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About weirdguy

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    Able seaman
  1. Actually, you never really sail into such places. You "warp" there. What, warp drive? Like Star Trek? No, the term refers to warping into and out of port by using your ship's rowboats and rows of heavy duty buoys or pylons. You use your rowboats and take a heavy rope, probably your anchor cable (without the anchor) and attach it to a ring or post on the pylon in the river or bay entrance. You then use your ship's capstan or winch to pull you over to it, and repeat the process to get to the next buoy or pylon over and over again until you are out to the end of the line of pylons/
  2. The main reason is that there are plenty of other brigs and snows you could do that are actual ocean going vessels instead of small vessels made just for use on one large lake in upstate New York.
  3. I agree with Alex Conner. The Lake Champlain vessels from the war of 1812 are not true ocean capable sailing ships. They're custom built just to work on Lake Champlain. They're not deep ocean craft. They're so shallow draft that they would be unweatherly like you wouldn't believe, and as Alex pointed out they also have barely a cargo space for food and water, which is not a big deal when you are never more than 3 or 4 miles from shore on a freshwater lake. They're great looking, I agree, but my vote is to stay away from the Lake Champlain stuff. They're too specialized and don't fi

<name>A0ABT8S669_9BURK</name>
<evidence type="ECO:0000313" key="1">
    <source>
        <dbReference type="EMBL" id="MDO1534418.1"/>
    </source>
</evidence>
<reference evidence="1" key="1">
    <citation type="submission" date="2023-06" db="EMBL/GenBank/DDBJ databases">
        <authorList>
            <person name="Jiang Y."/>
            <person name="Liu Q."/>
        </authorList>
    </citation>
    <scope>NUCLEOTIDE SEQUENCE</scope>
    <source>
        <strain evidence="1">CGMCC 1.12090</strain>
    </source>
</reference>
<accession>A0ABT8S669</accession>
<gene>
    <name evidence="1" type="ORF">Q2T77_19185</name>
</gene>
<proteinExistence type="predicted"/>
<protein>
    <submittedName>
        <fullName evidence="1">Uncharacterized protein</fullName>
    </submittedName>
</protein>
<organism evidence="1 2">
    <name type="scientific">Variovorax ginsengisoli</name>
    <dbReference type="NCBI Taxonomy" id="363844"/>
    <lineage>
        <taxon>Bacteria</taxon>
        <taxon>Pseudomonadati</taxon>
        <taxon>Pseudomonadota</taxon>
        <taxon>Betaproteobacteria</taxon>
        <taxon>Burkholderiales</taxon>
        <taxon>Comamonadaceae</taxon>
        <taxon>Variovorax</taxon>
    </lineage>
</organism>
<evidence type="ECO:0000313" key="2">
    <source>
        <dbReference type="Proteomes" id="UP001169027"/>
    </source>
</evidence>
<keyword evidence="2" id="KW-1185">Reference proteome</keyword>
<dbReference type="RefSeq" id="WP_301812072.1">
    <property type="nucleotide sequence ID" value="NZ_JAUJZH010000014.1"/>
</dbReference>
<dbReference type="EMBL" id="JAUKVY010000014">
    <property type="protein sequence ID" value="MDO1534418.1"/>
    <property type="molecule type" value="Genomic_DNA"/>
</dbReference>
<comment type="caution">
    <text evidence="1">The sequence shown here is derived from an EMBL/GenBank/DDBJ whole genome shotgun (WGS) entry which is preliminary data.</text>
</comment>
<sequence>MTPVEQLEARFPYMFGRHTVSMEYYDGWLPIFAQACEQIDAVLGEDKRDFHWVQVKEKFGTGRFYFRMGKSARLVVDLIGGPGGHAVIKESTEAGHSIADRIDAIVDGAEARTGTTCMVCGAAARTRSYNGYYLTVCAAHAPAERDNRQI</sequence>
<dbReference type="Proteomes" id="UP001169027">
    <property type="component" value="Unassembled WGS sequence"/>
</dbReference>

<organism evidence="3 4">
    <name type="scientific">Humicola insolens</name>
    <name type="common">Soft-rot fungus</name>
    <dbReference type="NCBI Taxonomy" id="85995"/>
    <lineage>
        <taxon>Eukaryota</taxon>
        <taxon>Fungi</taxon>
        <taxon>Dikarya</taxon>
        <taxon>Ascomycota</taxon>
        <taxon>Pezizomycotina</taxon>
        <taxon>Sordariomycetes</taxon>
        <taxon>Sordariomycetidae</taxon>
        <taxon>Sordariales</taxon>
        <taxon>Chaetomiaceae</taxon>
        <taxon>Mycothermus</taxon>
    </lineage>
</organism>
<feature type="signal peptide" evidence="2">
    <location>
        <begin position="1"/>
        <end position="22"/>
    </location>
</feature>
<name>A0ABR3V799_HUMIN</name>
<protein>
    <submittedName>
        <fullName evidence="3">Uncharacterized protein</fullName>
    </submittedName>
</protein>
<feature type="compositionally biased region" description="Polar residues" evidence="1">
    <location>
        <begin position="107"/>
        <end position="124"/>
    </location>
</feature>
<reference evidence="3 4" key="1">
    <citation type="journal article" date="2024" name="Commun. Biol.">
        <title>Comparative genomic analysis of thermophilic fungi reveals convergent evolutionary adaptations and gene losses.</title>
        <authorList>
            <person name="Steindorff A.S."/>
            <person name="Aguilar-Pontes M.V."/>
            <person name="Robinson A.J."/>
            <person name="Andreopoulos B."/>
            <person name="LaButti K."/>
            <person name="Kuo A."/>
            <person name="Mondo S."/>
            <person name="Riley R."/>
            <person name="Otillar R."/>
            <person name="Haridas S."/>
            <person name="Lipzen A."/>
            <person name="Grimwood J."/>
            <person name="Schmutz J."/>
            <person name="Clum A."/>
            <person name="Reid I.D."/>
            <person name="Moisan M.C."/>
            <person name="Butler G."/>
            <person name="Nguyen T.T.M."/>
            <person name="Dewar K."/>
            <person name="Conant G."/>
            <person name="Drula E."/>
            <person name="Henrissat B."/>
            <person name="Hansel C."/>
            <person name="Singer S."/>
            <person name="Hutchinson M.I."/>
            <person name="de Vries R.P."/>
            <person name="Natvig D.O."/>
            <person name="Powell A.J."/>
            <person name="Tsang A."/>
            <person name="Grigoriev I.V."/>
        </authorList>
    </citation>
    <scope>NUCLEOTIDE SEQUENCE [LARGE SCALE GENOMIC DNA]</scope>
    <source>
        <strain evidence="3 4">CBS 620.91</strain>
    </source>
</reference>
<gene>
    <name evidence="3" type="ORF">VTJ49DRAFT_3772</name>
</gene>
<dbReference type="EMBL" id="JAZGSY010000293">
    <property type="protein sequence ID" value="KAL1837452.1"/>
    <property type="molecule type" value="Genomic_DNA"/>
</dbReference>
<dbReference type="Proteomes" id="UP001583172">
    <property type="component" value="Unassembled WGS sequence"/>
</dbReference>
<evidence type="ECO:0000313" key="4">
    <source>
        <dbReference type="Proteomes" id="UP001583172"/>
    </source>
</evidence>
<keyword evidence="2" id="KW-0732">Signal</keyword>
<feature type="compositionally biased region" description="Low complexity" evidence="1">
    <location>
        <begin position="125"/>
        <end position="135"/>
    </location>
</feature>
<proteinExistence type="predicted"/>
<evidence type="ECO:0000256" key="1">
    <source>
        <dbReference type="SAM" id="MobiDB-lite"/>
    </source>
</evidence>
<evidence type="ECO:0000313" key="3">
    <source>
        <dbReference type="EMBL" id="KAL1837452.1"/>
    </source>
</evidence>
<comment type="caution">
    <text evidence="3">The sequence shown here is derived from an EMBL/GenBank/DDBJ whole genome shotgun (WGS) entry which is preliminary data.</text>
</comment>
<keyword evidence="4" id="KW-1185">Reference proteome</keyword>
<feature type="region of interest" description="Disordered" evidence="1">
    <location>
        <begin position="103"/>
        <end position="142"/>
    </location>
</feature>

4. I can make a good 3D model of a ship for this game. I don't even particularly care if I get paid a lot or not. However, I won't actually start making a 3D model of a ship unless there is an agreement and plan for the 3D model of my ship to actually be used. It is a lot of work to make one of these ships. So far I have heard nothing but rumors that making a 3D model is possible, and that sooner or later there will be an announcement about how 3rd party 3D art guys like me can go about making a ship for the game. Yet, nothing has been said. I'm still not making any 3D models.
  5. The plans are not in English, so remember that other nations use similar terms in non-similar meanings. For example the French would call a small warship a Corvette, while the British would call it a Sloop-of-War. I've also seen German plans that call a vessel a Fregatte (frigate), yet the British would say it is a small galleon.
  6. 3D studio Max is probably the most common 3D art program there is. Maya is also popular, but it is a professional level program and will take a long time to learn how to use it. I use a program called Anim8or. It has the benefit of being free. It has the disadvantage of being somewhat lacking in some areas, most notably the ability to put straight textures onto things that are curved. Hence the reason I texture objects as flat squares, and then turn those flat squares into ship hulls. I'm completely self taught, by the way. I just play around with it and got better over time.